We believe it is possible to balance economic and environmental goals in the North. However, the current government has pushed through legislation without support of First Nations communities who have been stewards of the land for generations. Together we must ensure a sustainable future for the North with a planning process that includes open consultation and full land-use planning. We will support sustainable forest management practices in ways that protect jobs and the environment by making sure all parties – workers, First Nations, and municipalities – are at the table. Ontarians live next to and depend on the health of the Great Lakes for drinking water, recreation, tourism, jobs and industry. There is real concern today about threats to the health of the Great Lakes: over 100,000 have people signed a petition against a risky Government-supported plan to ship radioactive nuclear waste across the Lakes. We will designate a Minister responsible for the protection of the Great Lakes and establish clear objectives and legislation to ensure that decisions by all Ministries protect the quantity and quality of the Lakes. We will not proceed with any approvals for the transport of radioactive steam generators on Ontario’s roads and waterways until a full provincial environmental assessment has been conducted.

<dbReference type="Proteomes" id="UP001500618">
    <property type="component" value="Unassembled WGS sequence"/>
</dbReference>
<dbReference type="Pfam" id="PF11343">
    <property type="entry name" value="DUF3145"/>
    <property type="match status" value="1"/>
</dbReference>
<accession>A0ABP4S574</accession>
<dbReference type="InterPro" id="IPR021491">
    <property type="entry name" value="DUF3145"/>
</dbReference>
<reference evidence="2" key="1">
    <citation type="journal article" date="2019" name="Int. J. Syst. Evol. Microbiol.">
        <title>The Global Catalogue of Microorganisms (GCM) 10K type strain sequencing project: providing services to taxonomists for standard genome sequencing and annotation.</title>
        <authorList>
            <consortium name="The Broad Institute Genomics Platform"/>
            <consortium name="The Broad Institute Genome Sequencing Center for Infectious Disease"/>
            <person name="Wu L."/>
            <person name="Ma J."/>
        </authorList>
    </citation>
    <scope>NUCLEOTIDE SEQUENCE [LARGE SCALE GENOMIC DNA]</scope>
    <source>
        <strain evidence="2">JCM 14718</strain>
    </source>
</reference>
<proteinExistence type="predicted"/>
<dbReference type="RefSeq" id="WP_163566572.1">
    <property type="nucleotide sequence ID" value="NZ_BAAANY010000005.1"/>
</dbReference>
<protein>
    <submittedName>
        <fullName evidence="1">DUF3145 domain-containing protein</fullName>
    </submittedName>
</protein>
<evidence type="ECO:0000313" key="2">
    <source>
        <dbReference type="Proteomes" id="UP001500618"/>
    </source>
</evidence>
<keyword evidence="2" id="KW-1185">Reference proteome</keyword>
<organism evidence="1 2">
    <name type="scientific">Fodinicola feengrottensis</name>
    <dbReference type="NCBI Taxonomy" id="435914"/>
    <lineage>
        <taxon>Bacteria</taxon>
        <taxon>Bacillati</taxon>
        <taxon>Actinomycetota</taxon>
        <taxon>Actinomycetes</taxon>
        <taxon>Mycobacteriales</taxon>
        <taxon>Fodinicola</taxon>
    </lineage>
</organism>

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ONTARIO

Authorized by the CFO for the Ontario NDP